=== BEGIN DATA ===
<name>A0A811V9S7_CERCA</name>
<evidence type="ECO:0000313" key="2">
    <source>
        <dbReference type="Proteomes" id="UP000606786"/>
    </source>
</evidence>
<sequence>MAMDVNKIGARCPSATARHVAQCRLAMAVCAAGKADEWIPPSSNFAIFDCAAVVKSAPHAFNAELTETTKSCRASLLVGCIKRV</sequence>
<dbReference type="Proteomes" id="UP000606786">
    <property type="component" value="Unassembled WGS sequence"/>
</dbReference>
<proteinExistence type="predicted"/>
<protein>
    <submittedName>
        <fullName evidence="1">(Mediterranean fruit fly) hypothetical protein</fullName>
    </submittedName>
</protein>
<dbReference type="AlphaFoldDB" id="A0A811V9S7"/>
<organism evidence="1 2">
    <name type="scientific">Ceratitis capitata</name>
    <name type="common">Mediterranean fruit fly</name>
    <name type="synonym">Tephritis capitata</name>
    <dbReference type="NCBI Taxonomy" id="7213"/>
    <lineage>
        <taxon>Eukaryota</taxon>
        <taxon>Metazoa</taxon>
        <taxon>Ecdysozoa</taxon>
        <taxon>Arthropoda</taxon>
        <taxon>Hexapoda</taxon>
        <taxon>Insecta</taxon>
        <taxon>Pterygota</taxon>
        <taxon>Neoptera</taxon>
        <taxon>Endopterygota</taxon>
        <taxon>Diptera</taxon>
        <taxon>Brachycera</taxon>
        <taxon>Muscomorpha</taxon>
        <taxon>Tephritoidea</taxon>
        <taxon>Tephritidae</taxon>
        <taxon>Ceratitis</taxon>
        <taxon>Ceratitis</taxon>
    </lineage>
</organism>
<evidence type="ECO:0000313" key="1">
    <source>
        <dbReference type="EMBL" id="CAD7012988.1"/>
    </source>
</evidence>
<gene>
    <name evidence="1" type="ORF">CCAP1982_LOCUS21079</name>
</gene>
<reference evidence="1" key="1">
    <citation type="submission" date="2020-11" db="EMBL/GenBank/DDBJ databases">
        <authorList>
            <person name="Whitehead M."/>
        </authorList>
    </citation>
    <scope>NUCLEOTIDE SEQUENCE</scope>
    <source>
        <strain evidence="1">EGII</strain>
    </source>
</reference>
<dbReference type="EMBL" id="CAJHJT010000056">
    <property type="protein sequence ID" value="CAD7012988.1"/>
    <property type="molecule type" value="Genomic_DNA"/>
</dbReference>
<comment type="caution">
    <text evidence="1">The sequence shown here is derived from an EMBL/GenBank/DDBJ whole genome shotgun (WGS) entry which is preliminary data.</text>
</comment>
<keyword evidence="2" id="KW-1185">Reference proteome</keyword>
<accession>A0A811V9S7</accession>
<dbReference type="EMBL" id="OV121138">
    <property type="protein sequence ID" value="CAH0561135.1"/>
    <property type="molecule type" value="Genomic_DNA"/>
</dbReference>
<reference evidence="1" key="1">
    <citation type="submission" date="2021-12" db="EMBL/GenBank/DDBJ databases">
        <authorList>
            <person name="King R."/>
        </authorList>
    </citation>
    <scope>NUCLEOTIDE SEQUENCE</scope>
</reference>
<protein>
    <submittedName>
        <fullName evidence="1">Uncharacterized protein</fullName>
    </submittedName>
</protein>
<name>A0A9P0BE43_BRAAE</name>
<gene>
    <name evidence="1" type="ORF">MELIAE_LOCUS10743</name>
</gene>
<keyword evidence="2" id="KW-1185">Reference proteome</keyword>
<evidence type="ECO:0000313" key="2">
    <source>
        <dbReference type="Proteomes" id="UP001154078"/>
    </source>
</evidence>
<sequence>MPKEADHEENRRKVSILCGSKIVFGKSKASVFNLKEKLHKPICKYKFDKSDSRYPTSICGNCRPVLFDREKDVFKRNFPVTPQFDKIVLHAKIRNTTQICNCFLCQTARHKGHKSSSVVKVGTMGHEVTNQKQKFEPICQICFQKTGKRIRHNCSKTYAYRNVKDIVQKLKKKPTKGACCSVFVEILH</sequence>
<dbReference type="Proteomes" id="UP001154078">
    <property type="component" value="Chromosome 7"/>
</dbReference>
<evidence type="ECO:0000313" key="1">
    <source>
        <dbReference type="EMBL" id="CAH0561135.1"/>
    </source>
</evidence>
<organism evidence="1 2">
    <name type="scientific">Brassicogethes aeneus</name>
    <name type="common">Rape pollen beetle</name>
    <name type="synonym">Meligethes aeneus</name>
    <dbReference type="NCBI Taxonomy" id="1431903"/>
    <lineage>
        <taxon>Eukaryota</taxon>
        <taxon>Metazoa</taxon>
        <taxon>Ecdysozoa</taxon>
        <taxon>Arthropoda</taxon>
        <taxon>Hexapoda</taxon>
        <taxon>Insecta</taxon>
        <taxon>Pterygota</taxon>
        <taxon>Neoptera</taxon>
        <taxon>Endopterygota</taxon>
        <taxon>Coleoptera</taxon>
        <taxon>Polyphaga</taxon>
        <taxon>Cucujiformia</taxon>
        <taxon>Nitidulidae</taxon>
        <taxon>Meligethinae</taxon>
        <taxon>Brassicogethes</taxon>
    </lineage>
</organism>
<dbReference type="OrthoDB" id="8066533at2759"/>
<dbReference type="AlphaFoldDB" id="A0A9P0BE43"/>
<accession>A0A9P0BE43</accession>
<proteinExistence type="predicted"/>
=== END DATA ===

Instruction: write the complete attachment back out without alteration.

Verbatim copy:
<name>A0A811V9S7_CERCA</name>
<evidence type="ECO:0000313" key="2">
    <source>
        <dbReference type="Proteomes" id="UP000606786"/>
    </source>
</evidence>
<sequence>MAMDVNKIGARCPSATARHVAQCRLAMAVCAAGKADEWIPPSSNFAIFDCAAVVKSAPHAFNAELTETTKSCRASLLVGCIKRV</sequence>
<dbReference type="Proteomes" id="UP000606786">
    <property type="component" value="Unassembled WGS sequence"/>
</dbReference>
<proteinExistence type="predicted"/>
<protein>
    <submittedName>
        <fullName evidence="1">(Mediterranean fruit fly) hypothetical protein</fullName>
    </submittedName>
</protein>
<dbReference type="AlphaFoldDB" id="A0A811V9S7"/>
<organism evidence="1 2">
    <name type="scientific">Ceratitis capitata</name>
    <name type="common">Mediterranean fruit fly</name>
    <name type="synonym">Tephritis capitata</name>
    <dbReference type="NCBI Taxonomy" id="7213"/>
    <lineage>
        <taxon>Eukaryota</taxon>
        <taxon>Metazoa</taxon>
        <taxon>Ecdysozoa</taxon>
        <taxon>Arthropoda</taxon>
        <taxon>Hexapoda</taxon>
        <taxon>Insecta</taxon>
        <taxon>Pterygota</taxon>
        <taxon>Neoptera</taxon>
        <taxon>Endopterygota</taxon>
        <taxon>Diptera</taxon>
        <taxon>Brachycera</taxon>
        <taxon>Muscomorpha</taxon>
        <taxon>Tephritoidea</taxon>
        <taxon>Tephritidae</taxon>
        <taxon>Ceratitis</taxon>
        <taxon>Ceratitis</taxon>
    </lineage>
</organism>
<evidence type="ECO:0000313" key="1">
    <source>
        <dbReference type="EMBL" id="CAD7012988.1"/>
    </source>
</evidence>
<gene>
    <name evidence="1" type="ORF">CCAP1982_LOCUS21079</name>
</gene>
<reference evidence="1" key="1">
    <citation type="submission" date="2020-11" db="EMBL/GenBank/DDBJ databases">
        <authorList>
            <person name="Whitehead M."/>
        </authorList>
    </citation>
    <scope>NUCLEOTIDE SEQUENCE</scope>
    <source>
        <strain evidence="1">EGII</strain>
    </source>
</reference>
<dbReference type="EMBL" id="CAJHJT010000056">
    <property type="protein sequence ID" value="CAD7012988.1"/>
    <property type="molecule type" value="Genomic_DNA"/>
</dbReference>
<comment type="caution">
    <text evidence="1">The sequence shown here is derived from an EMBL/GenBank/DDBJ whole genome shotgun (WGS) entry which is preliminary data.</text>
</comment>
<keyword evidence="2" id="KW-1185">Reference proteome</keyword>
<accession>A0A811V9S7</accession>
<dbReference type="EMBL" id="OV121138">
    <property type="protein sequence ID" value="CAH0561135.1"/>
    <property type="molecule type" value="Genomic_DNA"/>
</dbReference>
<reference evidence="1" key="1">
    <citation type="submission" date="2021-12" db="EMBL/GenBank/DDBJ databases">
        <authorList>
            <person name="King R."/>
        </authorList>
    </citation>
    <scope>NUCLEOTIDE SEQUENCE</scope>
</reference>
<protein>
    <submittedName>
        <fullName evidence="1">Uncharacterized protein</fullName>
    </submittedName>
</protein>
<name>A0A9P0BE43_BRAAE</name>
<gene>
    <name evidence="1" type="ORF">MELIAE_LOCUS10743</name>
</gene>
<keyword evidence="2" id="KW-1185">Reference proteome</keyword>
<evidence type="ECO:0000313" key="2">
    <source>
        <dbReference type="Proteomes" id="UP001154078"/>
    </source>
</evidence>
<sequence>MPKEADHEENRRKVSILCGSKIVFGKSKASVFNLKEKLHKPICKYKFDKSDSRYPTSICGNCRPVLFDREKDVFKRNFPVTPQFDKIVLHAKIRNTTQICNCFLCQTARHKGHKSSSVVKVGTMGHEVTNQKQKFEPICQICFQKTGKRIRHNCSKTYAYRNVKDIVQKLKKKPTKGACCSVFVEILH</sequence>
<dbReference type="Proteomes" id="UP001154078">
    <property type="component" value="Chromosome 7"/>
</dbReference>
<evidence type="ECO:0000313" key="1">
    <source>
        <dbReference type="EMBL" id="CAH0561135.1"/>
    </source>
</evidence>
<organism evidence="1 2">
    <name type="scientific">Brassicogethes aeneus</name>
    <name type="common">Rape pollen beetle</name>
    <name type="synonym">Meligethes aeneus</name>
    <dbReference type="NCBI Taxonomy" id="1431903"/>
    <lineage>
        <taxon>Eukaryota</taxon>
        <taxon>Metazoa</taxon>
        <taxon>Ecdysozoa</taxon>
        <taxon>Arthropoda</taxon>
        <taxon>Hexapoda</taxon>
        <taxon>Insecta</taxon>
        <taxon>Pterygota</taxon>
        <taxon>Neoptera</taxon>
        <taxon>Endopterygota</taxon>
        <taxon>Coleoptera</taxon>
        <taxon>Polyphaga</taxon>
        <taxon>Cucujiformia</taxon>
        <taxon>Nitidulidae</taxon>
        <taxon>Meligethinae</taxon>
        <taxon>Brassicogethes</taxon>
    </lineage>
</organism>
<dbReference type="OrthoDB" id="8066533at2759"/>
<dbReference type="AlphaFoldDB" id="A0A9P0BE43"/>
<accession>A0A9P0BE43</accession>
<proteinExistence type="predicted"/>